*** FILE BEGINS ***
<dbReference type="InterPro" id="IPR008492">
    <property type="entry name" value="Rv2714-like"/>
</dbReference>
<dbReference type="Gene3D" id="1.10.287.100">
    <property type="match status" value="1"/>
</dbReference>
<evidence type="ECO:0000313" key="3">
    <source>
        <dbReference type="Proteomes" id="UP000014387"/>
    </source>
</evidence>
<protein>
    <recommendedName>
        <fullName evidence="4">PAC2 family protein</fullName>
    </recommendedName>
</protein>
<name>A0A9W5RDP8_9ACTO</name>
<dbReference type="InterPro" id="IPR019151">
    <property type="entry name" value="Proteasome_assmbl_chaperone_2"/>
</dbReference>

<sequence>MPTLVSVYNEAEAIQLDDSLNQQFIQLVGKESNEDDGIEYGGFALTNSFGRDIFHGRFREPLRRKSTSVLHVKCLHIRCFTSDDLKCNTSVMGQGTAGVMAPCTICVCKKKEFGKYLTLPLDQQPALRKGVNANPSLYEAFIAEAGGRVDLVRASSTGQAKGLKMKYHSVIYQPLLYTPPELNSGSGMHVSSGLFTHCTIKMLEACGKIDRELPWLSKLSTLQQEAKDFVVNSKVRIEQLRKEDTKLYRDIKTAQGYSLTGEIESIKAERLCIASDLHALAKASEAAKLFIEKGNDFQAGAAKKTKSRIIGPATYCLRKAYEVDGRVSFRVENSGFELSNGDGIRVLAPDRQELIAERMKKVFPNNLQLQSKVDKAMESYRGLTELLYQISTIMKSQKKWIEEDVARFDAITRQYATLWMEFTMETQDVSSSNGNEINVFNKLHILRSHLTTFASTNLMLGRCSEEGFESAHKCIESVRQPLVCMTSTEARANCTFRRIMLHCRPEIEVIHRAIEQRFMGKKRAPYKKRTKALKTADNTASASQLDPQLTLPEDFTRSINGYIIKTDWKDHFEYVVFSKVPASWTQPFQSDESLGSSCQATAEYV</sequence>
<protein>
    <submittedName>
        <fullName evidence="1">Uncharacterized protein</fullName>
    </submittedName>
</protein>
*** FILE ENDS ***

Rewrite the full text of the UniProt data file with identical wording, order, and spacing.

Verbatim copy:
<dbReference type="InterPro" id="IPR008492">
    <property type="entry name" value="Rv2714-like"/>
</dbReference>
<dbReference type="Gene3D" id="1.10.287.100">
    <property type="match status" value="1"/>
</dbReference>
<evidence type="ECO:0000313" key="3">
    <source>
        <dbReference type="Proteomes" id="UP000014387"/>
    </source>
</evidence>
<protein>
    <recommendedName>
        <fullName evidence="4">PAC2 family protein</fullName>
    </recommendedName>
</protein>
<name>A0A9W5RDP8_9ACTO</name>
<dbReference type="InterPro" id="IPR019151">
    <property type="entry name" value="Proteasome_assmbl_chaperone_2"/>
</dbReference>

<sequence>MPTLVSVYNEAEAIQLDDSLNQQFIQLVGKESNEDDGIEYGGFALTNSFGRDIFHGRFREPLRRKSTSVLHVKCLHIRCFTSDDLKCNTSVMGQGTAGVMAPCTICVCKKKEFGKYLTLPLDQQPALRKGVNANPSLYEAFIAEAGGRVDLVRASSTGQAKGLKMKYHSVIYQPLLYTPPELNSGSGMHVSSGLFTHCTIKMLEACGKIDRELPWLSKLSTLQQEAKDFVVNSKVRIEQLRKEDTKLYRDIKTAQGYSLTGEIESIKAERLCIASDLHALAKASEAAKLFIEKGNDFQAGAAKKTKSRIIGPATYCLRKAYEVDGRVSFRVENSGFELSNGDGIRVLAPDRQELIAERMKKVFPNNLQLQSKVDKAMESYRGLTELLYQISTIMKSQKKWIEEDVARFDAITRQYATLWMEFTMETQDVSSSNGNEINVFNKLHILRSHLTTFASTNLMLGRCSEEGFESAHKCIESVRQPLVCMTSTEARANCTFRRIMLHCRPEIEVIHRAIEQRFMGKKRAPYKKRTKALKTADNTASASQLDPQLTLPEDFTRSINGYIIKTDWKDHFEYVVFSKVPASWTQPFQSDESLGSSCQATAEYV</sequence>
<protein>
    <submittedName>
        <fullName evidence="1">Uncharacterized protein</fullName>
    </submittedName>
</protein>